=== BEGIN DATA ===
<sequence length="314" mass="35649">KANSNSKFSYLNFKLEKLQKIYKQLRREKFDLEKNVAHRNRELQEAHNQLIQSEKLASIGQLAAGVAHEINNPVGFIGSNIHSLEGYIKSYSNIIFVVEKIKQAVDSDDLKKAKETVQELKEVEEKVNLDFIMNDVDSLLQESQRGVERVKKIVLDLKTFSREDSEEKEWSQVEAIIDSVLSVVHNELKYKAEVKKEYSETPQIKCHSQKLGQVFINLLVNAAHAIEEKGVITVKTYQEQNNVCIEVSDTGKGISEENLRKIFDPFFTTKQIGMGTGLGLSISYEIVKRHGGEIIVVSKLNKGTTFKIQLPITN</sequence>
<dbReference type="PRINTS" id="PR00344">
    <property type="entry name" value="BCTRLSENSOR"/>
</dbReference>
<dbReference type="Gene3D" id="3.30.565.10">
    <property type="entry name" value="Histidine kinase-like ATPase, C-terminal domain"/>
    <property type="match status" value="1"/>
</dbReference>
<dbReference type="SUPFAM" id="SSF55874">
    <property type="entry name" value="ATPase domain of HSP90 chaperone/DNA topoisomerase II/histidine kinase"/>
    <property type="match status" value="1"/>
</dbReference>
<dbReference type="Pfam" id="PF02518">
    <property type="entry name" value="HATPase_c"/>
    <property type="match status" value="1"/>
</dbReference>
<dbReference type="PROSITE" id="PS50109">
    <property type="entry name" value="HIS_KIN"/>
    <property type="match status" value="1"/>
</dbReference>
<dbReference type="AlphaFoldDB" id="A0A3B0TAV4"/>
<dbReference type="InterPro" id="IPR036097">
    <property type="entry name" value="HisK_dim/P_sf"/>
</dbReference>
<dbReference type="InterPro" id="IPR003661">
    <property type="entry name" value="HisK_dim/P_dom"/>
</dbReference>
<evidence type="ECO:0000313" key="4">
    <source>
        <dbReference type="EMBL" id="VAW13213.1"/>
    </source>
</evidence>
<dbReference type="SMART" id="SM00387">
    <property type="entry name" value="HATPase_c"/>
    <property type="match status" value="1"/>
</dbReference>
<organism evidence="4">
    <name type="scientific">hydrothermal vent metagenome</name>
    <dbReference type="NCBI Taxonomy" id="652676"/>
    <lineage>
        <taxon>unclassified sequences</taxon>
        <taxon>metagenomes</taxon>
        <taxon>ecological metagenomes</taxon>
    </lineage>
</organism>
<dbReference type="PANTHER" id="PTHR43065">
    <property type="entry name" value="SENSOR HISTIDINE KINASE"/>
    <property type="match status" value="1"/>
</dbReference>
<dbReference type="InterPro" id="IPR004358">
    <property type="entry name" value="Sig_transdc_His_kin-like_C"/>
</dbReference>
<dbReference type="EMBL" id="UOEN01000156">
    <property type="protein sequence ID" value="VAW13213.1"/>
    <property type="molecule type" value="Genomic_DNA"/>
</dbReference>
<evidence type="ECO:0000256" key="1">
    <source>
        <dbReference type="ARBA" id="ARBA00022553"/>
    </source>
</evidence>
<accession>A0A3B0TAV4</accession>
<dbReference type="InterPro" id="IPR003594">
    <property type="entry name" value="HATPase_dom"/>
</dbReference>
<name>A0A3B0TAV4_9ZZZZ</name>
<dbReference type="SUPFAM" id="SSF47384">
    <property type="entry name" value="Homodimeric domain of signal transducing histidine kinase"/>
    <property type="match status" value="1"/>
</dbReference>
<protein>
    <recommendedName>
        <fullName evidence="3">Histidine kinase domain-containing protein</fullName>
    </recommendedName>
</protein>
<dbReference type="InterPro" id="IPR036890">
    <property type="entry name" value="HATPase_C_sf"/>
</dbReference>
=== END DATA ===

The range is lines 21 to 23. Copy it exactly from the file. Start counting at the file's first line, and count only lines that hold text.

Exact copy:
<dbReference type="AlphaFoldDB" id="A0A3B0TAV4"/>
<dbReference type="InterPro" id="IPR036097">
    <property type="entry name" value="HisK_dim/P_sf"/>